If you choose either of the self-employed IRAs, your employees must also be covered. The tax advantages for SEP-IRAs and SIMPLE IRAs are very similar to those for traditional IRAs, while a Solo 401(k) offers tax advantages similar to a traditional 401(k). 

It’s prudent to consult a financial advisor for more information on self-employed retirement plans, which can be complicated.

Chapter 9

Where To Put Those Savings II: Identifying Good Investments

Once you decide on the best retirement plans for you, start thinking about your investments. 

Broadly speaking, retirement portfolios can invest in two asset classes, stocks and bonds. (Both are available individually or as part of mutual funds.) Investments are allocated based on investment goals, performance, and risk tolerance.


Stocks offer investors by far the highest potential return at roughly 10 percent, on average, every year. But stocks also fluctuate: they can dip as well as soar. In fact, some years, such as the 2008-2009 period, see steep declines in the value of stocks. On the whole, the stock market recoups the losses in subsequent years, but the fact is, stocks are volatile – and that’s a potential drawback, especially for investors facing retirement soon. 


Bonds are a method of countering the potential volatility of stocks. They provide stability in a portfolio because they are not subject to the same volatility as stocks. Bonds are debt instruments issued by governments or corporations. Bond funds receive, effectively, their interest payments, plus payment at maturity. 

But bonds too have a drawback: low returns. Bond yields provide only 2 percent to 3 percent per year, much less than stocks.

Investment Portfolio Allocation

Portfolio allocation is the business of determining the percentage of assets that allow you to benefit from maximum appreciation of your money while protecting you from risk. Portfolio allocation changes over time because the closer you get to retirement, the less chance you’ll have to recover from drops in the stock market.

A handy rule of thumb for portfolio allocation is to subtract your age from 110. The result is the percentage you place in stocks. The amount left is the percentage you place in bonds.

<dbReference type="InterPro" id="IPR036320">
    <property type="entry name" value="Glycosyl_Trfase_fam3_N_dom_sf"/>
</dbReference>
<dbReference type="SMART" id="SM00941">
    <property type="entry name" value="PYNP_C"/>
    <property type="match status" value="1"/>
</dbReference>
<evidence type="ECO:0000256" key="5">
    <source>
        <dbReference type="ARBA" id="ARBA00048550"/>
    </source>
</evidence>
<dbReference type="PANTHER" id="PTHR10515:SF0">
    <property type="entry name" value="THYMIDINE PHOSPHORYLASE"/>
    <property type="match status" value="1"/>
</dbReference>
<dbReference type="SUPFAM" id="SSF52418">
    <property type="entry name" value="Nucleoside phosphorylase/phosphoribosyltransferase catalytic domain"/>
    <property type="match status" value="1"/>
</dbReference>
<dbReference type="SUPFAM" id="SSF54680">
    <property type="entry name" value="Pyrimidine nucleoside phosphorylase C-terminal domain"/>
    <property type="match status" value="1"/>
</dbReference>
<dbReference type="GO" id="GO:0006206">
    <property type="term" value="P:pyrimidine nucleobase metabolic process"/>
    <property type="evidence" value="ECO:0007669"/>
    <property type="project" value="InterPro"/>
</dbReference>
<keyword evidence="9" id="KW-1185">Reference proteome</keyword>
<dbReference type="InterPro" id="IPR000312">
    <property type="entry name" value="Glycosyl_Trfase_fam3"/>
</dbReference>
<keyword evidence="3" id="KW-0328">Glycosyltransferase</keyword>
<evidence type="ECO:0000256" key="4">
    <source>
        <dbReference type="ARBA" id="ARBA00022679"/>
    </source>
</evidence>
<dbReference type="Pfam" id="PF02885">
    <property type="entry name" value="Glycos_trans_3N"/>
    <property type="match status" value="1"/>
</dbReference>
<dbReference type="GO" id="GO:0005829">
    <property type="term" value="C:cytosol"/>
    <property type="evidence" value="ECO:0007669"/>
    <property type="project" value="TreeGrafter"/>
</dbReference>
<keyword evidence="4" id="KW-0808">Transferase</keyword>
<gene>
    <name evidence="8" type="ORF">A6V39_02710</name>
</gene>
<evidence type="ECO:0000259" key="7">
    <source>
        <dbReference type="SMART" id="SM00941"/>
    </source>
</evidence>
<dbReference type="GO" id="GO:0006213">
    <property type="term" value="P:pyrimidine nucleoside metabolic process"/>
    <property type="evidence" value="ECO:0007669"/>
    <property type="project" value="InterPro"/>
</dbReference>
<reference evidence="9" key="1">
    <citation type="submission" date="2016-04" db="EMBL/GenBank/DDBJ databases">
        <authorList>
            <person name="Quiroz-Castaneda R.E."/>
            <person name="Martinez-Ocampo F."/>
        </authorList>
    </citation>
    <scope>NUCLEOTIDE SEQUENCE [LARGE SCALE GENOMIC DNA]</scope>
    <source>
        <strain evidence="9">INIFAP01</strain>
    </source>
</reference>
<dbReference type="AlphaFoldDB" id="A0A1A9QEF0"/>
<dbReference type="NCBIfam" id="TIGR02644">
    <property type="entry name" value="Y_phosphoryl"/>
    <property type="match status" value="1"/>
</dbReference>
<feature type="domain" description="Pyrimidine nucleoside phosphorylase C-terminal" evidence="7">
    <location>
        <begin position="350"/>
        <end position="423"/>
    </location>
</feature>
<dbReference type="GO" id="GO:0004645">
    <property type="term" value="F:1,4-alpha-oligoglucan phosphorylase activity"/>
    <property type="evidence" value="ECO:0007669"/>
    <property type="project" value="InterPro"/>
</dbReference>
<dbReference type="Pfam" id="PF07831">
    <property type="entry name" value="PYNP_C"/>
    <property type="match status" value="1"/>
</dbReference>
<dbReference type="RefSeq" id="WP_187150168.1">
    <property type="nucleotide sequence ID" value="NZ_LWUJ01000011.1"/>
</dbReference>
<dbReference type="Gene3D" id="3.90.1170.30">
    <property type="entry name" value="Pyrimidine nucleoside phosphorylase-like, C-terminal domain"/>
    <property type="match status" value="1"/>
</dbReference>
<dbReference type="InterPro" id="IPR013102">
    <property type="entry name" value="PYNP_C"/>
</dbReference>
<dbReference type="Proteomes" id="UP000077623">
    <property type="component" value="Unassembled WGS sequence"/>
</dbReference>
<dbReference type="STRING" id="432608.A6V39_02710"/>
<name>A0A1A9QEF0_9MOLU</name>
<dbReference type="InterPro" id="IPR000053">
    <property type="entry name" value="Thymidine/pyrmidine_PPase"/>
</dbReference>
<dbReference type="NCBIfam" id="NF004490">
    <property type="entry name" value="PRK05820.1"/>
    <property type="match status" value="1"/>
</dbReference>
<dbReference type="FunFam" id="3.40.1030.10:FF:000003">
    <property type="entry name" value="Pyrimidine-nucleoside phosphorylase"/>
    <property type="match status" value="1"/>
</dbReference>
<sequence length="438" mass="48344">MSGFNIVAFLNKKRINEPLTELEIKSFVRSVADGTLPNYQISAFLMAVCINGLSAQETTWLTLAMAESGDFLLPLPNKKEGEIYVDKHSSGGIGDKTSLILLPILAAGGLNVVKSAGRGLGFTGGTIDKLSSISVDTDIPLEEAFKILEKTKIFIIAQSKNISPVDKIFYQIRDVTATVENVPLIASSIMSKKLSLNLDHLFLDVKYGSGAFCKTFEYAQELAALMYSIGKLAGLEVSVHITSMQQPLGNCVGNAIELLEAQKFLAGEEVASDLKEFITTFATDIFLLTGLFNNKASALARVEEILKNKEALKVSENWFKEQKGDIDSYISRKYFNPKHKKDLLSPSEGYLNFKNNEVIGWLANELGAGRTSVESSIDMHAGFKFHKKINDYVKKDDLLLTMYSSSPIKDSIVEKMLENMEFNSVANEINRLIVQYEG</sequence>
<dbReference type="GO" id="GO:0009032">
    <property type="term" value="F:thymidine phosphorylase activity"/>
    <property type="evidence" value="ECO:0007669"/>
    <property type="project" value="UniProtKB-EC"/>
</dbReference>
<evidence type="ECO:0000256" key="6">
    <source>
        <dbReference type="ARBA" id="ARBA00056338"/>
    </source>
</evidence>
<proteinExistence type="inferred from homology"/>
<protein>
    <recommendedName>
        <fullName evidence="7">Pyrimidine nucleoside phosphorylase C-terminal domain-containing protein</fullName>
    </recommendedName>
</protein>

In other words, a 30-year-old would place 80 percent in stocks (because 110 – 30 = 80). The 20 percent left over becomes the bond allocation. But a 65-year-old would invest just 45 percent in stocks (because 110 – 65 = 45), while placing the remaining 55 in bonds.

Bear in mind that rules of thumb, while handy, are not set in stone. People vary in their risk tolerance. While stocks can maximize your returns, you need to assess your own comfort level with their risk potential. Talk to a financial advisor to determine your risk tolerance.

Revisiting and Rebalancing Investment Portfolios

Investors should revisit their portfolios at least once a year for two reasons. First, your portfolio should be adjusted in accordance with your age. Second, your allocation will change as market conditions change. 

If stocks rise 25 percent in a year, for example, you will end up with a higher percentage of stocks in the portfolio than your allocation indicates. The process for bringing your funds back into alignment with the allocation is termed “rebalancing.” 

Chapter 10

How to Find a Retirement Planner in Buffalo Grove, Illinois

A financial planner can provide much-needed advice on retirement planning. What’s the best method of finding a retirement planner in Buffalo Grove? 

First, look for a financial advisor who adheres to a fiduciary standard. A fiduciary standard is one in which the advisor must put your financial interests above their own. A financial planner who is a broker and not a fiduciary, for example, may be tempted to put your retirement funds in stocks that provide a commission – which is not necessarily in your financial interest.

Second, choose those whose fee structures are transparent and easily understandable. You want to know and understand how your financial advisor earns their daily bread and how much you are paying for their services.

Third, try to find an advisor who offers holistic financial planning. These advisors will work to understand your complete financial picture, and then tailor their advice to your unique financial landscape and retirement goals.

Finally, when seeking help with retirement planning, identify a financial advisor who has demonstrated experience with people of your career stage and net worth level.